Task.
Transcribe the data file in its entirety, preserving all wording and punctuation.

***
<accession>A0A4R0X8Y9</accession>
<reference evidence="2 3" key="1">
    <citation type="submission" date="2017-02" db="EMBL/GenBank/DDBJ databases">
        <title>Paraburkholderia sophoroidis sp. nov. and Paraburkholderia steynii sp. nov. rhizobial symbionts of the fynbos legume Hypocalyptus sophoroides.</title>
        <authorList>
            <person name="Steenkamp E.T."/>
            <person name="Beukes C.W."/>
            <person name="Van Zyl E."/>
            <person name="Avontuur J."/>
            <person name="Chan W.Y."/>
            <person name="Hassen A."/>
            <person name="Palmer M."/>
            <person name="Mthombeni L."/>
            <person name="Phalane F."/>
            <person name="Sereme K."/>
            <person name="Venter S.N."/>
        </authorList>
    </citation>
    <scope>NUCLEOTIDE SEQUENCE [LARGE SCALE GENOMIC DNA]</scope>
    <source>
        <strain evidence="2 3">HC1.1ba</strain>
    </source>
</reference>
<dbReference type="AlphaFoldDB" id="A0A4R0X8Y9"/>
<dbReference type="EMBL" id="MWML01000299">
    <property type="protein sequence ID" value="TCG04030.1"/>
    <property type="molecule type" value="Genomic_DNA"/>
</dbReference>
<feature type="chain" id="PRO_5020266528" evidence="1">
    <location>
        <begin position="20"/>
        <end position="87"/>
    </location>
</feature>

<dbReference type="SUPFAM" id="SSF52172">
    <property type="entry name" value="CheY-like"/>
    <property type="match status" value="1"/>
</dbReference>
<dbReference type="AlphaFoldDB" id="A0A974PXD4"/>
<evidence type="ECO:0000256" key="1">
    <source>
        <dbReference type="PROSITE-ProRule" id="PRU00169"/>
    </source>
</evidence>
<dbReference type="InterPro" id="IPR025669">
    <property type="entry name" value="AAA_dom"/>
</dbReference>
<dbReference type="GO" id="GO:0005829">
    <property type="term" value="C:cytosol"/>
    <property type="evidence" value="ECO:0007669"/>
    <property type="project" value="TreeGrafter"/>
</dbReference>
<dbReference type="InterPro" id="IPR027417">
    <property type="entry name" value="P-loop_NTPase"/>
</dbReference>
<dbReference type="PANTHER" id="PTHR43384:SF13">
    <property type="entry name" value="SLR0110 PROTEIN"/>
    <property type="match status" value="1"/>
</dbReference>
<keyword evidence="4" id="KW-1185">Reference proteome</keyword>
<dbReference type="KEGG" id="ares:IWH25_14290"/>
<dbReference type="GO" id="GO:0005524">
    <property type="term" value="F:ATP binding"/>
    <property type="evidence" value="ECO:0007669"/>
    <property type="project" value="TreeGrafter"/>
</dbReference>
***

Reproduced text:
<accession>A0A4R0X8Y9</accession>
<reference evidence="2 3" key="1">
    <citation type="submission" date="2017-02" db="EMBL/GenBank/DDBJ databases">
        <title>Paraburkholderia sophoroidis sp. nov. and Paraburkholderia steynii sp. nov. rhizobial symbionts of the fynbos legume Hypocalyptus sophoroides.</title>
        <authorList>
            <person name="Steenkamp E.T."/>
            <person name="Beukes C.W."/>
            <person name="Van Zyl E."/>
            <person name="Avontuur J."/>
            <person name="Chan W.Y."/>
            <person name="Hassen A."/>
            <person name="Palmer M."/>
            <person name="Mthombeni L."/>
            <person name="Phalane F."/>
            <person name="Sereme K."/>
            <person name="Venter S.N."/>
        </authorList>
    </citation>
    <scope>NUCLEOTIDE SEQUENCE [LARGE SCALE GENOMIC DNA]</scope>
    <source>
        <strain evidence="2 3">HC1.1ba</strain>
    </source>
</reference>
<dbReference type="AlphaFoldDB" id="A0A4R0X8Y9"/>
<dbReference type="EMBL" id="MWML01000299">
    <property type="protein sequence ID" value="TCG04030.1"/>
    <property type="molecule type" value="Genomic_DNA"/>
</dbReference>
<feature type="chain" id="PRO_5020266528" evidence="1">
    <location>
        <begin position="20"/>
        <end position="87"/>
    </location>
</feature>

<dbReference type="SUPFAM" id="SSF52172">
    <property type="entry name" value="CheY-like"/>
    <property type="match status" value="1"/>
</dbReference>
<dbReference type="AlphaFoldDB" id="A0A974PXD4"/>
<evidence type="ECO:0000256" key="1">
    <source>
        <dbReference type="PROSITE-ProRule" id="PRU00169"/>
    </source>
</evidence>
<dbReference type="InterPro" id="IPR025669">
    <property type="entry name" value="AAA_dom"/>
</dbReference>
<dbReference type="GO" id="GO:0005829">
    <property type="term" value="C:cytosol"/>
    <property type="evidence" value="ECO:0007669"/>
    <property type="project" value="TreeGrafter"/>
</dbReference>
<dbReference type="InterPro" id="IPR027417">
    <property type="entry name" value="P-loop_NTPase"/>
</dbReference>
<dbReference type="PANTHER" id="PTHR43384:SF13">
    <property type="entry name" value="SLR0110 PROTEIN"/>
    <property type="match status" value="1"/>
</dbReference>
<keyword evidence="4" id="KW-1185">Reference proteome</keyword>
<dbReference type="KEGG" id="ares:IWH25_14290"/>
<dbReference type="GO" id="GO:0005524">
    <property type="term" value="F:ATP binding"/>
    <property type="evidence" value="ECO:0007669"/>
    <property type="project" value="TreeGrafter"/>
</dbReference>